ArtsAutosBooksBusinessEducationEntertainmentFamilyFashionFoodGamesGenderHealthHolidaysHomeHubPagesPersonal FinancePetsPoliticsReligionSportsTechnologyTravel

Prisoners Exonerated - Innocence Project

Updated on January 7, 2021
Pamela99 profile image

I'm interested in social issues, relationships, problems of daily living, jobs, exercise, poems and fiction, plus safer living conditions.

The Innocence Project

The Innocence Project is a “national litigation and public policy organization” that was formed to free wrongly accused prisoners through DNA testing. These attorneys and many more around the country have freed 300 prisoners over the last few years using DNA evidence. As of July, 2017, there were 351 post-conviction exonerations due to DNA testing.

The Innocence Project founded by Barry C. Scheck and Peter J. Neufeld at the N. Cardozo School of Law at Yeshiva University in 1992. The goal of this organization is to actually reform the criminal system through DNA testing.

They typically receive approximately 3000 requests from prisoners annually. They evaluate anywhere from 6000 to 8000 cases at any given time.

They are not alone in working to free prisoners that are not guilty, as there are many law firms across the country doing the same type of work. This includes law students at the University of Chicago Law School’s Exoneration Project.

DNA Tests Proved Innocence

Damon Thibodeaux of Louisiana was released from prison after sixteen years after he was found innocent based on DNA testing. He had confessed to raping and murdering his step-cousin after nine hours of interrogation that was not taped.

In 2007, his attorneys persuaded Pat Connick, the District Attorney of Jefferson Parrish to reopen the investigation with the attorneys sharing the expenses. As it turned out the young woman had not been raped, and the DNA evidence proved that Damon Thibodeaux was innocent. The Innocent Project is pushing police departments to tape all interrogations of suspects and witnesses.

In Chicago, Andre Davis, spent more than 30 years in prison before DNA evidence proved he did not rape and murder a 3 year old girl. He was represented by Judy Royal, of the Center on Wrongful Convictions at Northwestern University.

How the Innocence Project Decides to Take a Case

Statistics of 300 Exonerated Prisoners

The Innocent Project publishes the number of people released, their names and their race.

The exonerees released at this time consist of the following:

  • 187 African Americans
  • 85 Caucasians
  • 21 Latinos
  • 2 Asian Americans
  • 5 whose race is unknown

Of the 300 that have been released from prison, 146 of these cases have caught the true perpetrators of these crimes. It is surely a miscarriage of justice for a man to be in prison for 30 years for a crime he did not commit.

The police have a difficult job and much of what they rely on is eyewitness testimony, along with any physical evidence collected. When a prisoner confesses, even under pressure, the chances of a prison sentence are highly elevated.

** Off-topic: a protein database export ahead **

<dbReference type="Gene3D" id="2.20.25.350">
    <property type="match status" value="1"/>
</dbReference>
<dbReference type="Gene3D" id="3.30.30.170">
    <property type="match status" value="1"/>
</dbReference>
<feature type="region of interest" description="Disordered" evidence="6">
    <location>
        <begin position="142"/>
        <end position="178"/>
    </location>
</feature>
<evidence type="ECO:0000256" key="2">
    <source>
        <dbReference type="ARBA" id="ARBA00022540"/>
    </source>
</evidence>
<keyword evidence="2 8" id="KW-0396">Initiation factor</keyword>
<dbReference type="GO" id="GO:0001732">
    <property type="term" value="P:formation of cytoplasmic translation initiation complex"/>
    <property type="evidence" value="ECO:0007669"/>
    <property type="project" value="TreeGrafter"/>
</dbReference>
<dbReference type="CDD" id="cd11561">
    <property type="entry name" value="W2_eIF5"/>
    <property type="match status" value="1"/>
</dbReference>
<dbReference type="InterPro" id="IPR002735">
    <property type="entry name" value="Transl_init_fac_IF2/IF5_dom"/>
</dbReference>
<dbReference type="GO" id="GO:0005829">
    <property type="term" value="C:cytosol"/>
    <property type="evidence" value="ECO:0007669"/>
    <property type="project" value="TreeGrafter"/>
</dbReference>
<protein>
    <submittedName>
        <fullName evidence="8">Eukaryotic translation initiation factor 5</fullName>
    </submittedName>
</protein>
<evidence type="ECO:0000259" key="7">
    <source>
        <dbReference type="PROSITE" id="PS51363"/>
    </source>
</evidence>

Evidence Besides DNA at a Crime Scene

There are many reasons that innocent people are convicted and sent to prison. The primary reason is misleading eye witness testimony. Of the cases that have been overturned, this has been a factor for 72 percent of them.

Plus, 40 percent of those cases involved cross racial identification. Studies have concluded that people of a different race are much less accurate in accurately identifying another individual.

Another reason that people are wrongfully convicted is flawed forensic science. In approximately 50 percent of the cases there were inaccuracies in hair microscopy, shoe prints, firearm tool markings and even in bite mark comparison.


Other Problems with Regards to Trials

Another 27 percent of the cases, there were false confessions and incriminating statements which the defendants stated during interrogations. It is hard to understand why someone would ever confess to some crime they did not commit, but it happens with some frequency.

It may be due to mental retardation or illness. This is why the attorneys from the Innocent Project are pushing so hard for all interrogations to be filmed or taped. That way there is an accurate record that can be played in court for the judge and jury.

The other contributing factor is false informants or the “snitch system. This was found to be true in 18 percent of the 300 cases. Informants are often promised some special treatment to testify, which gives them some motive to lie.

Texas Leads Country in Overturned Convictions

The state that leads the nation in overturning wrongful convictions is Texas. In addition, they also have new laws concerning compensation. A wrongfully accused individual receives $80,000 per year for each year they were incarcerated unjustly.

Plus, they receive an annuity of $40,000 to $50,000 annually, and this is the most generous reimbursement in the nation. They also provide job training. Many other states also have some type of reimbursement program and other benefits.

Two-Minute Science Lesson: How Forensic DNA Testing Works

Capital Punishment Facts Summary

Capital punishment is typically used for aggravated murder, drug trafficking crimes, felony murder and contract killing. Some states have the death penalty for other crimes than murder, which include treason, hijacking an aircraft, and aggravated kidnapping.